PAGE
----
Where GM Once Led, Others Now Follow – What Do Auto Strikes Accomplish?

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Move over, GM — Hyundai looks set to take over the top slot for worker militancy.

Not that GM suffers from that nowadays, but unrealistic worker expectations and overly strong unions were undoubtedly a part of GM’s malaise in the last century. South Korean workers have long held a reputation for being some of the most militant among Asian countries and an FT report serves to illustrate, in the midst of a global slowdown, that they have lost none of their hard-line approach.

According to the FT, Hyundai Motor’s labor union was set to stage the most damaging kind of partial strikes for six days to step up their push for higher wages and better working conditions. The paper said the 44,000-strong union will strike for up to eight hours for six days – three days last week and three this week – in an effort to force the company to accept their demands.

Union officials are holding out for 8.4-percent pay increases, an increase in the number of permanent jobs, and — get this — a 30 percent share of the company’s net profit as a bonus — oh, and an end to the overnight shift. Can a car company with the massive investment in plant and equipment really run profitably without operating 24 hours a day?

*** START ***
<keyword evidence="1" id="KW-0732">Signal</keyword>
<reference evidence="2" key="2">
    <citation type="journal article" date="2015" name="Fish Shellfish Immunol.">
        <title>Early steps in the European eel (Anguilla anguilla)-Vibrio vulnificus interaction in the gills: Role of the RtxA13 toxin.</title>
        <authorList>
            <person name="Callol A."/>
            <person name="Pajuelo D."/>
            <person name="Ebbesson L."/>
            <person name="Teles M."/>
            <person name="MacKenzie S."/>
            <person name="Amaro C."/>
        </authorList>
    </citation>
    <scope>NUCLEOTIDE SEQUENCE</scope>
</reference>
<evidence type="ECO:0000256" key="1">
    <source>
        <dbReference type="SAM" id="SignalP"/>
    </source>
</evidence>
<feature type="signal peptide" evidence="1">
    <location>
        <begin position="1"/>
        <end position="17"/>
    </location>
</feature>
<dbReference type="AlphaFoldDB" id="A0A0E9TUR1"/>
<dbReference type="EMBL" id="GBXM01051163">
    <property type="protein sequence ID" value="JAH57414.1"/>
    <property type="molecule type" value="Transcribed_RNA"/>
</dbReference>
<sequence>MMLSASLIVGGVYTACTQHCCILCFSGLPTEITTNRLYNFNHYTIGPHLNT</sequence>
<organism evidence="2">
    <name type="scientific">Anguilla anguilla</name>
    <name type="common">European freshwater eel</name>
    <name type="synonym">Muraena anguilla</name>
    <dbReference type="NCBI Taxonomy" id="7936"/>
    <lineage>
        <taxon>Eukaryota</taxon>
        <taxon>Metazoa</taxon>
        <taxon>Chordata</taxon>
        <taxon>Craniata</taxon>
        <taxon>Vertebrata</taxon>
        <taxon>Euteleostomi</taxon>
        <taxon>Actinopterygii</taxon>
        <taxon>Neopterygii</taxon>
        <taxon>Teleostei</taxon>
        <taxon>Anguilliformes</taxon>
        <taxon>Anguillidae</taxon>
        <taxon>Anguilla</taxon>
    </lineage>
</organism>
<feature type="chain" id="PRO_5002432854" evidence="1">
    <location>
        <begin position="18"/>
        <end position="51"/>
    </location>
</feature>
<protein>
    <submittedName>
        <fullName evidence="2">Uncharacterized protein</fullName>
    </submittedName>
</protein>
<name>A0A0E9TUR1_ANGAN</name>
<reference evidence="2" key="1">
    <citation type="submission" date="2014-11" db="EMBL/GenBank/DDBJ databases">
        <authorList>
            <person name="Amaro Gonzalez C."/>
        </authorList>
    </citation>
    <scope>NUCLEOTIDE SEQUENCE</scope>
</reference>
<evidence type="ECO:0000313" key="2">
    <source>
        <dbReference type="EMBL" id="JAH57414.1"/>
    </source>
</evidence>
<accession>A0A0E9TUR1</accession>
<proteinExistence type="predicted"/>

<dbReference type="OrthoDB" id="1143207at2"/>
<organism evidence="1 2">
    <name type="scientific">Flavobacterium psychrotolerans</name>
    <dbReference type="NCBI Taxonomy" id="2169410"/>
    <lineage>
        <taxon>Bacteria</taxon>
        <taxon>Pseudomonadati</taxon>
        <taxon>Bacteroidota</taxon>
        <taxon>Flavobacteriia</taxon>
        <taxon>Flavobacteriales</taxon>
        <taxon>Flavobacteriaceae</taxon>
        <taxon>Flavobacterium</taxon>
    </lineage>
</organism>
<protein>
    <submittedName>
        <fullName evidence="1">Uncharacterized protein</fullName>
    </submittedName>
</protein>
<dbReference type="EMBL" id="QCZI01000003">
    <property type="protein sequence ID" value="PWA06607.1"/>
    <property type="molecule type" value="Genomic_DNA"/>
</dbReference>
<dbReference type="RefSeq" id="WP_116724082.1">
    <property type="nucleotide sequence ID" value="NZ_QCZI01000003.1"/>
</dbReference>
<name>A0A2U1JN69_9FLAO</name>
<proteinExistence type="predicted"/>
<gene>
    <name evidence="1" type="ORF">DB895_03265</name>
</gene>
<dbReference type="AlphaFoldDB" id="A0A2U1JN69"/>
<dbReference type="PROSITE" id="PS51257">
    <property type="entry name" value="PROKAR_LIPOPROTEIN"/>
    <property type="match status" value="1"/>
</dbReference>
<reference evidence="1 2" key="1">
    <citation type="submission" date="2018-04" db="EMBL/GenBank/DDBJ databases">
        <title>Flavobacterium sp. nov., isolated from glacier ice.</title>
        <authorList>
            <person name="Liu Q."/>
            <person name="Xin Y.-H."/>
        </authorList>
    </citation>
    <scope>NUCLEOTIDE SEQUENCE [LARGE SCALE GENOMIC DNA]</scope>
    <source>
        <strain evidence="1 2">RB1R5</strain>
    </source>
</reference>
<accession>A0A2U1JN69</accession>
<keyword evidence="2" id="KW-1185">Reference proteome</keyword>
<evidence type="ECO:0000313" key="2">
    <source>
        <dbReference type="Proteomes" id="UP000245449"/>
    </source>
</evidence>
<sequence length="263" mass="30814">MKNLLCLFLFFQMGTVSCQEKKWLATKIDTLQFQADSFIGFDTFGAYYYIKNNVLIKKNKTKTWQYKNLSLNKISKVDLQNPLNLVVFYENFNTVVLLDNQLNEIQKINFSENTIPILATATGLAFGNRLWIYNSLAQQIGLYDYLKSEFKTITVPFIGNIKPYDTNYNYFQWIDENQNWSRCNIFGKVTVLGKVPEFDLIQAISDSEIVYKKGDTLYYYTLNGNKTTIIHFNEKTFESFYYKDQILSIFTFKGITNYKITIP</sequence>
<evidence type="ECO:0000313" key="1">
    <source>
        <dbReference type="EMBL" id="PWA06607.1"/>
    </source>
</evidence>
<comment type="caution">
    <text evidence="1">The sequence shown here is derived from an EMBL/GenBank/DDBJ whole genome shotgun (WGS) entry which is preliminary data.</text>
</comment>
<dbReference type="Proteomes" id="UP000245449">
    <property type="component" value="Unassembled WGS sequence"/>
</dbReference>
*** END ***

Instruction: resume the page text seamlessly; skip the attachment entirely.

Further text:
And as for demanding 30 percent of the company’s net profit as a worker’s bonus, that may be self-defeating; along with the other demands, Hyundai may see a much-reduced profit from here on in.

The union has its eyes on recent performance. The FT explains the carmaker reported a 19.5 percent jump in net profit to $4.4 billion in the second quarter of this year, with revenue rising 9.9 percent on the back of strong sales in Europe, which also helped to offset sluggish domestic consumption.

Hyundai’s European sales have done particularly well in spite of the region’s poor economic performance, surging 15.4 percent in the April-June period (despite the European auto market’s 6.3 percent fall) thanks to South Korea’s free trade pact with the region.

Meanwhile, workers in other auto manufacturers across the country have said they will join in. Kia Motors, Hyundai’s affiliate, has said they will support the strikes and GM Korea has already lost 12,000 cars following a strike in July, and are said to be planning another two days this month.

Asian carmakers in the US and Europe are quietly getting on with producing quality cars without fanfare or drama. Indeed in the UK, car exports, led by Indian-owned Jaguar Land Rover and Japanese carmakers such as Nissan and Honda, are contributing to record exports and some of the highest levels of production efficiency in the region.

Long may it continue.

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